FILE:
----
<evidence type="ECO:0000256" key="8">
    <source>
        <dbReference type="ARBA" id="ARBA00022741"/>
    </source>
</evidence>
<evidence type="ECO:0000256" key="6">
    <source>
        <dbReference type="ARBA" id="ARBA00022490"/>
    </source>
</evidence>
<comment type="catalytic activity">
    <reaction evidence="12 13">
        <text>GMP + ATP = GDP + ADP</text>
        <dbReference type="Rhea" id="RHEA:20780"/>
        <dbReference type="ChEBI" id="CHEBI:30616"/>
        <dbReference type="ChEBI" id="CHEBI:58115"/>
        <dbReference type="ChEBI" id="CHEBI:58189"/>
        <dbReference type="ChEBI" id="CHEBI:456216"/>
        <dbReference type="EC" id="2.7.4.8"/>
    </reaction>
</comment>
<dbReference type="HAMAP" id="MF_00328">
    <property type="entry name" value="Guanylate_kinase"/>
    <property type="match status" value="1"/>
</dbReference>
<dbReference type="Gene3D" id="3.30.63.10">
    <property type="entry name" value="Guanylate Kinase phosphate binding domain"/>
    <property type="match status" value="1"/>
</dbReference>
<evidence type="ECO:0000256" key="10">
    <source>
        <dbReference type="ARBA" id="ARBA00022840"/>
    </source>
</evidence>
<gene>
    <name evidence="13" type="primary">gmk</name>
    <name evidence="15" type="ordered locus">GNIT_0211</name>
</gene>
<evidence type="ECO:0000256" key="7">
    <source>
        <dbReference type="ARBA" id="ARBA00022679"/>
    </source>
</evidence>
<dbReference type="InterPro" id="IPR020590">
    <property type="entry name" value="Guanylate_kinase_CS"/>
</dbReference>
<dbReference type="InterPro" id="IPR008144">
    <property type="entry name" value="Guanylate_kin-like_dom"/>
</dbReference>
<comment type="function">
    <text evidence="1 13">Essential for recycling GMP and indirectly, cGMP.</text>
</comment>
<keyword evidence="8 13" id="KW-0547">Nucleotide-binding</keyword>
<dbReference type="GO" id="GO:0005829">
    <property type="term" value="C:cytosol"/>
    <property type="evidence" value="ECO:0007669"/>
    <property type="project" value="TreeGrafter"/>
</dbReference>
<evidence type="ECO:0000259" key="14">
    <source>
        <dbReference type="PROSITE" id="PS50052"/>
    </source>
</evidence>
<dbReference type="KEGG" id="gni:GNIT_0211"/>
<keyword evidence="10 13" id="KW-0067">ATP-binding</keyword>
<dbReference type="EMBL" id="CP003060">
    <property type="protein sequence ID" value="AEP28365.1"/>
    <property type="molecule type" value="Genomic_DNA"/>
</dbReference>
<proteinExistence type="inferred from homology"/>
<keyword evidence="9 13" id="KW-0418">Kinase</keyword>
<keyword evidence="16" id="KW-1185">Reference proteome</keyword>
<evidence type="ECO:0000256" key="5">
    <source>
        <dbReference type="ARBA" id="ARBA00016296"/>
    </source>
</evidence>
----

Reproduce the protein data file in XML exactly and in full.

<evidence type="ECO:0000256" key="8">
    <source>
        <dbReference type="ARBA" id="ARBA00022741"/>
    </source>
</evidence>
<evidence type="ECO:0000256" key="6">
    <source>
        <dbReference type="ARBA" id="ARBA00022490"/>
    </source>
</evidence>
<comment type="catalytic activity">
    <reaction evidence="12 13">
        <text>GMP + ATP = GDP + ADP</text>
        <dbReference type="Rhea" id="RHEA:20780"/>
        <dbReference type="ChEBI" id="CHEBI:30616"/>
        <dbReference type="ChEBI" id="CHEBI:58115"/>
        <dbReference type="ChEBI" id="CHEBI:58189"/>
        <dbReference type="ChEBI" id="CHEBI:456216"/>
        <dbReference type="EC" id="2.7.4.8"/>
    </reaction>
</comment>
<dbReference type="HAMAP" id="MF_00328">
    <property type="entry name" value="Guanylate_kinase"/>
    <property type="match status" value="1"/>
</dbReference>
<dbReference type="Gene3D" id="3.30.63.10">
    <property type="entry name" value="Guanylate Kinase phosphate binding domain"/>
    <property type="match status" value="1"/>
</dbReference>
<evidence type="ECO:0000256" key="10">
    <source>
        <dbReference type="ARBA" id="ARBA00022840"/>
    </source>
</evidence>
<gene>
    <name evidence="13" type="primary">gmk</name>
    <name evidence="15" type="ordered locus">GNIT_0211</name>
</gene>
<evidence type="ECO:0000256" key="7">
    <source>
        <dbReference type="ARBA" id="ARBA00022679"/>
    </source>
</evidence>
<dbReference type="InterPro" id="IPR020590">
    <property type="entry name" value="Guanylate_kinase_CS"/>
</dbReference>
<dbReference type="InterPro" id="IPR008144">
    <property type="entry name" value="Guanylate_kin-like_dom"/>
</dbReference>
<comment type="function">
    <text evidence="1 13">Essential for recycling GMP and indirectly, cGMP.</text>
</comment>
<keyword evidence="8 13" id="KW-0547">Nucleotide-binding</keyword>
<dbReference type="GO" id="GO:0005829">
    <property type="term" value="C:cytosol"/>
    <property type="evidence" value="ECO:0007669"/>
    <property type="project" value="TreeGrafter"/>
</dbReference>
<evidence type="ECO:0000259" key="14">
    <source>
        <dbReference type="PROSITE" id="PS50052"/>
    </source>
</evidence>
<dbReference type="KEGG" id="gni:GNIT_0211"/>
<keyword evidence="10 13" id="KW-0067">ATP-binding</keyword>
<dbReference type="EMBL" id="CP003060">
    <property type="protein sequence ID" value="AEP28365.1"/>
    <property type="molecule type" value="Genomic_DNA"/>
</dbReference>
<proteinExistence type="inferred from homology"/>
<keyword evidence="9 13" id="KW-0418">Kinase</keyword>
<keyword evidence="16" id="KW-1185">Reference proteome</keyword>
<evidence type="ECO:0000256" key="5">
    <source>
        <dbReference type="ARBA" id="ARBA00016296"/>
    </source>
</evidence>